Current TV's John Fugelsang and progressive talk show host Thom Hartmann discussed Rand Paul and his 13-hour-long filibuster this week, demanding an answer on whether the Obama administration believes that they can authorize drone strikes against Americans on U.S. soil. As Hartmann rightfully noted, though, that filibuster probably had a whole lot more to do with Paul and his political future than any actual concern over our use of drones:
HARTMANN: It was a discussion we have been needing to have ever since the Patriot Act was pushed through in 2002... so to the extent that we have been needing to have that discussion, I'm really pleased. On the other hand, this was Rand Paul kicking off his 2016 presidential bid.
Paul received his answer on the drone strikes and as many have noted, he actually had his answer well before he started his filibuster, but as Hartmann noted here, the question that he should have been asking and to which he did not get an answer is, "What does 'engaged in combat' mean?" when we haven't had a declaration of war since 1941. With the rules in the Patriot Act set so loosely, the executive branch has the freedom to define those terms, as Hartmann put it, pretty well any damn way they want to. With the exception of the neocons, most Americans would not believe that the Constitution grants these rights to the executive branch.
Of course, speaking of neocons, as they also discussed, that's why we saw the likes of Lindsey Graham out there berating Paul and any Republicans who did not mind that the Bush administration was using drones but are now upset that the Obama administration is using those same powers that the Congress ceded to them after 9-11.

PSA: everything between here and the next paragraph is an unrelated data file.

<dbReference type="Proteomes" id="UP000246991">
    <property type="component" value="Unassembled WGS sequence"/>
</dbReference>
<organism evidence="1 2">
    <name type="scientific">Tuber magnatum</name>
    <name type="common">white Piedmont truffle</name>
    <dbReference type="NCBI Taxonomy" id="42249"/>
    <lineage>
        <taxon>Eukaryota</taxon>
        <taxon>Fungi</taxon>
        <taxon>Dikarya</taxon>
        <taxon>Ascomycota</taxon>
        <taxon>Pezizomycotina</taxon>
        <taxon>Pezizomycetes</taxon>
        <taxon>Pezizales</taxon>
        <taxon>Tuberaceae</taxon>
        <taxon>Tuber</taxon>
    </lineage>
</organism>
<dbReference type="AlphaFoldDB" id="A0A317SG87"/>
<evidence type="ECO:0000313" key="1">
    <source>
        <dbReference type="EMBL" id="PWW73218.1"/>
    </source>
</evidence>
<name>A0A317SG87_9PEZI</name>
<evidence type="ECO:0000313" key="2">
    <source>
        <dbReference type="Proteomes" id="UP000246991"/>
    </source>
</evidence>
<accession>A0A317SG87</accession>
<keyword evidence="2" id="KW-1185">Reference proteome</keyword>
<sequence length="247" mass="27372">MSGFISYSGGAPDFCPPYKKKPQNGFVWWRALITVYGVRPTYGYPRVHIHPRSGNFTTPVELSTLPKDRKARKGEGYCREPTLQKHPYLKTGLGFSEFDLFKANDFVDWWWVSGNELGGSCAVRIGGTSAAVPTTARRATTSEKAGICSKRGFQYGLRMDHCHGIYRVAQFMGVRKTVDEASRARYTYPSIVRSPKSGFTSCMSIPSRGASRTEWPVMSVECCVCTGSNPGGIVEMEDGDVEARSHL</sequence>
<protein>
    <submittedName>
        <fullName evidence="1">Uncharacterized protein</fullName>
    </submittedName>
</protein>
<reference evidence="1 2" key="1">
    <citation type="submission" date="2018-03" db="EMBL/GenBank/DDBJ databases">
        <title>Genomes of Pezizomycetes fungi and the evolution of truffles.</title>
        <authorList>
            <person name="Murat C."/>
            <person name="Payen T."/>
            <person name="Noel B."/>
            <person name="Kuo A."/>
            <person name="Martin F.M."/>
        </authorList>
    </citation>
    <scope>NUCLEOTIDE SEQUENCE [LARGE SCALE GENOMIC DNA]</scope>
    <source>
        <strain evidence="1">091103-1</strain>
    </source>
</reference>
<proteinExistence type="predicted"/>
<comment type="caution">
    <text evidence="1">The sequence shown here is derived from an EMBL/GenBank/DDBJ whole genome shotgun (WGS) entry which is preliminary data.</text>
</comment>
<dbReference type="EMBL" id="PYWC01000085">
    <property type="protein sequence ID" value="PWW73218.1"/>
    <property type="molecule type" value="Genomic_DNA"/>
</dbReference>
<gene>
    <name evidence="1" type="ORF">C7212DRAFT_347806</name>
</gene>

As Fugelsang put it, it's a day in Bizarro World when liberals are finding themselves in agreement with the likes of Paul and Graham, even if it's only on a couple of issues like executive overreach and Republican hypocrisy. And I agree with them both that Paul's move this week was purely political. He's planning on picking up his dad's mantle and the fundraising that goes along with running a perpetual presidential campaign.
When we see some of these members of Congress vote against reauthorizing the Patriot Act and revoking the war powers and ending this so-called "war on terror," I'll believe any of them are actually concerned about our civil liberties being eroded.
I am happy for the country to at least be debating these issues again. It's long overdue, so we can thank Paul for that, whatever his motivations.